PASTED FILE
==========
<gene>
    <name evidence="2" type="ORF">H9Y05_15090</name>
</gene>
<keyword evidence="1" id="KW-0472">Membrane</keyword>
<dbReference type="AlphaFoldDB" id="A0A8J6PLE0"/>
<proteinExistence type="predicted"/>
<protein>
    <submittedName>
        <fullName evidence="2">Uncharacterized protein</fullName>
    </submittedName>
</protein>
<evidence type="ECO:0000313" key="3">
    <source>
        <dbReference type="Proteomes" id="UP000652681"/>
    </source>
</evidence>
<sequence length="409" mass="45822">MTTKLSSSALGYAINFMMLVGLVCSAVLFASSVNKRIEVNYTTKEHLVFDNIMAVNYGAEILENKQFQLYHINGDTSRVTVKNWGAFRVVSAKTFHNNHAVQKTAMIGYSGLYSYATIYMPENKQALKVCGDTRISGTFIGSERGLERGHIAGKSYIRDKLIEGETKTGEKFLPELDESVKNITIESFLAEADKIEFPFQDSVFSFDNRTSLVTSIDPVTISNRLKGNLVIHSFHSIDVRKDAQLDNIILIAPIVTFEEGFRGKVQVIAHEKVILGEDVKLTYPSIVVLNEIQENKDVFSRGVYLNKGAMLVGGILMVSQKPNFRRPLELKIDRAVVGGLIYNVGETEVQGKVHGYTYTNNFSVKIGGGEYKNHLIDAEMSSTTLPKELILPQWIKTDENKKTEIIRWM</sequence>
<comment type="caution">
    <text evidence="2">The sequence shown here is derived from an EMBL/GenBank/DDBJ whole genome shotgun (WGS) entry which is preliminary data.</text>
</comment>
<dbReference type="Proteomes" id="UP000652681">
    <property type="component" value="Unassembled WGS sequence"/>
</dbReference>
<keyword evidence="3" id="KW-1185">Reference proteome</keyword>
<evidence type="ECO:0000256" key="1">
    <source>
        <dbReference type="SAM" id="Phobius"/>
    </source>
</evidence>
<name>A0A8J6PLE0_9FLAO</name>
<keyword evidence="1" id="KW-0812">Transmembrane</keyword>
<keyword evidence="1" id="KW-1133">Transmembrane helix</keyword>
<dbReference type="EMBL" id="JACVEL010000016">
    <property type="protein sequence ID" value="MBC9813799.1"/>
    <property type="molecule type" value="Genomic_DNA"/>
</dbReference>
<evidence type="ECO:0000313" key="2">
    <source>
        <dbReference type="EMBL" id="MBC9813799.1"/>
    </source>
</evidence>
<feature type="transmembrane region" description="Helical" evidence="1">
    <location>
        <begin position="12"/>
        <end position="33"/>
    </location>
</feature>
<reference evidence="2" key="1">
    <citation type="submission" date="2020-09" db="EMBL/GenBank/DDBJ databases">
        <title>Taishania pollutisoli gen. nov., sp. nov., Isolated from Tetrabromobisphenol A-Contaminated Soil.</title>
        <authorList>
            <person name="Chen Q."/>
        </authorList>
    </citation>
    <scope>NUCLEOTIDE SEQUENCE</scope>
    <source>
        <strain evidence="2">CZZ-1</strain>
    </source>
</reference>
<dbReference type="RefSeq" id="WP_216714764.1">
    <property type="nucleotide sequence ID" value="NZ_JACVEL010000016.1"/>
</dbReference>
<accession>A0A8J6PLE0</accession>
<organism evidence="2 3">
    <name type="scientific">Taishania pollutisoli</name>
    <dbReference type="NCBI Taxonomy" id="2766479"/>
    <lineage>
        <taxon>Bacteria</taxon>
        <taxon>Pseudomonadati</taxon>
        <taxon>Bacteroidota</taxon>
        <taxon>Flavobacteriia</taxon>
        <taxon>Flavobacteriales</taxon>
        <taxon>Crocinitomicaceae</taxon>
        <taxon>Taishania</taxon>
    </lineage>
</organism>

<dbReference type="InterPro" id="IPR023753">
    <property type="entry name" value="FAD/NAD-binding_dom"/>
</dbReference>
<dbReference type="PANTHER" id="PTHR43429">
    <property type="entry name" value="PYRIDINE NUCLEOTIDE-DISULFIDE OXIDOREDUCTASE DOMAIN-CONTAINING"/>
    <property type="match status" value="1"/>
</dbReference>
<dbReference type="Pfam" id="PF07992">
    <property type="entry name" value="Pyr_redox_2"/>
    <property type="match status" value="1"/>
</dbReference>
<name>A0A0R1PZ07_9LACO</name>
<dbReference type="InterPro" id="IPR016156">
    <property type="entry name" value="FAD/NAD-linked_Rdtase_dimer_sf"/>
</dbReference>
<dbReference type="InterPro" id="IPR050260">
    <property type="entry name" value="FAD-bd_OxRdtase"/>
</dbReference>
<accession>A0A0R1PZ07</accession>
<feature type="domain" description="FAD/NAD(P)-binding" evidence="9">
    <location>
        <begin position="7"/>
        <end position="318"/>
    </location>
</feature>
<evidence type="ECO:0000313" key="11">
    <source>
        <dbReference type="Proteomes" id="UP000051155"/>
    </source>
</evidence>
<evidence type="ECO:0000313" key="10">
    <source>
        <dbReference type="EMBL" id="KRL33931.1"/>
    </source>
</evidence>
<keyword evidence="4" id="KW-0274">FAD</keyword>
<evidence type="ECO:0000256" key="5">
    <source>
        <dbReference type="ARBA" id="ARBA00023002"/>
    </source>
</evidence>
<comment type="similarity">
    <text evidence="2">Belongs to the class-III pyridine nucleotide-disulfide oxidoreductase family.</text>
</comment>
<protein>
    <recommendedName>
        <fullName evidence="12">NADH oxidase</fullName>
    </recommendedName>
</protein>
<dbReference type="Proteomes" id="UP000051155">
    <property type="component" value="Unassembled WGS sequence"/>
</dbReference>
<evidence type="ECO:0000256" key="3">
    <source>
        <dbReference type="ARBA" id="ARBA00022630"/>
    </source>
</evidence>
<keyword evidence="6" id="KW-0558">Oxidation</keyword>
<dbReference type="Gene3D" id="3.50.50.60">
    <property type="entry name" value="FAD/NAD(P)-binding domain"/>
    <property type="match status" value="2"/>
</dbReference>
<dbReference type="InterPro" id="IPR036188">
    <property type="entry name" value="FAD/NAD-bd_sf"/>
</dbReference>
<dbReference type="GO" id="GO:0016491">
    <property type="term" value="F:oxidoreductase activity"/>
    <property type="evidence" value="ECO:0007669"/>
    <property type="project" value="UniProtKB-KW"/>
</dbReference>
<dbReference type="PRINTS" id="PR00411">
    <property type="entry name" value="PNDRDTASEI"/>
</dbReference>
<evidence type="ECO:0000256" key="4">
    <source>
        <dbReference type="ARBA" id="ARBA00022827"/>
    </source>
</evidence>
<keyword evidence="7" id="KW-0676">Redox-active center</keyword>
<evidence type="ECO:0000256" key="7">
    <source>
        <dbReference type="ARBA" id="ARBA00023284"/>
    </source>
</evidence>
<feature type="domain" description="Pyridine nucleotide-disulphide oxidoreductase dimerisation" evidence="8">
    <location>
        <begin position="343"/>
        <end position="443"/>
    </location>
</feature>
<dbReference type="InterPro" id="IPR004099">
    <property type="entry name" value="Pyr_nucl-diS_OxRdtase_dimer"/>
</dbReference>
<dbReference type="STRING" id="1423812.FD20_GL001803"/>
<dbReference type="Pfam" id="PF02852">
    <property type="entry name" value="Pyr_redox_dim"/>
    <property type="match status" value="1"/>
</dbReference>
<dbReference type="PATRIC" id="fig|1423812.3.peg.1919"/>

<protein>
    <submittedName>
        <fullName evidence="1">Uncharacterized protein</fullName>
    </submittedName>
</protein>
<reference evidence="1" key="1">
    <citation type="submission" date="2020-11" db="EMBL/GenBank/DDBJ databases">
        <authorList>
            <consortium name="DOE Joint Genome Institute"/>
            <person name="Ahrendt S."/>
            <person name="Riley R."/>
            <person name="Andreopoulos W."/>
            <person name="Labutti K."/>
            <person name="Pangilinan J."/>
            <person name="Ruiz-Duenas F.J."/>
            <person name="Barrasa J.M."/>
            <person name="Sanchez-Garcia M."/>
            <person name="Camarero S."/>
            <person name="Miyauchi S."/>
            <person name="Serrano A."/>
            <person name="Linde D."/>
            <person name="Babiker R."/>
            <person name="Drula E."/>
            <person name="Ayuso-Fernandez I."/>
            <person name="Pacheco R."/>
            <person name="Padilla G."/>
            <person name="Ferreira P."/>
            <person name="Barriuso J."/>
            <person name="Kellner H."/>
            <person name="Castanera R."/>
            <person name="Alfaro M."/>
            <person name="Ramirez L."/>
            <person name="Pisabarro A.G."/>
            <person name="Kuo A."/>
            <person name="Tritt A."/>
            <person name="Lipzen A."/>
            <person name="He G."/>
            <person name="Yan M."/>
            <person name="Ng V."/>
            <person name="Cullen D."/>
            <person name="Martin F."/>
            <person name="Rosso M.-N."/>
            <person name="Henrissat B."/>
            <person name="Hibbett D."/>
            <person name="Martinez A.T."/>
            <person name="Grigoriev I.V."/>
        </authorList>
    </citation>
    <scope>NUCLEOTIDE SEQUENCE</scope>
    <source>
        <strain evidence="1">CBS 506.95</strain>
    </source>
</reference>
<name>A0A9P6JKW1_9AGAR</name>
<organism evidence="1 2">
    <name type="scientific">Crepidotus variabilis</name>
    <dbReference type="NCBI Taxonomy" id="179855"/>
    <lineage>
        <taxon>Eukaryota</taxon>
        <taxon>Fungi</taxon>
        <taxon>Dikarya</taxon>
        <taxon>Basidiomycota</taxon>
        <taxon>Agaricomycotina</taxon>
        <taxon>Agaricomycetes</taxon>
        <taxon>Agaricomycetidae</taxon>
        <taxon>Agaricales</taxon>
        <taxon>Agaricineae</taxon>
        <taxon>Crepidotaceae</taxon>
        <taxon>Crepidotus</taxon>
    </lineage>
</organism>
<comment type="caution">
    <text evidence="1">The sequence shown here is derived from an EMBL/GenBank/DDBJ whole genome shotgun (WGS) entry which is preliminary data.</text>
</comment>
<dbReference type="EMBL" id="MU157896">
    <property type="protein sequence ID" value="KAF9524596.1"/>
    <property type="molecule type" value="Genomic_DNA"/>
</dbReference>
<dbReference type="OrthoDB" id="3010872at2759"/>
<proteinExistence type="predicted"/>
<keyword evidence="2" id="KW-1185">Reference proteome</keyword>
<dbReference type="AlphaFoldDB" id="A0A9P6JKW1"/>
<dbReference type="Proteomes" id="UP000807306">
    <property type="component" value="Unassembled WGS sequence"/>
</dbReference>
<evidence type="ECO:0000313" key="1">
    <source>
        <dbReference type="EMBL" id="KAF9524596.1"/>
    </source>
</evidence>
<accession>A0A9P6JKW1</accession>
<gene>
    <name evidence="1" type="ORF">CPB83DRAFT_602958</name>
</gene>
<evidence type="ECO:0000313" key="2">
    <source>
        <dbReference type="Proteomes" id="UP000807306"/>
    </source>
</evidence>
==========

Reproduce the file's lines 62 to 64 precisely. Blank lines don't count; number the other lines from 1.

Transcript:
</dbReference>
<accession>A0A8J6PLE0</accession>
<organism evidence="2 3">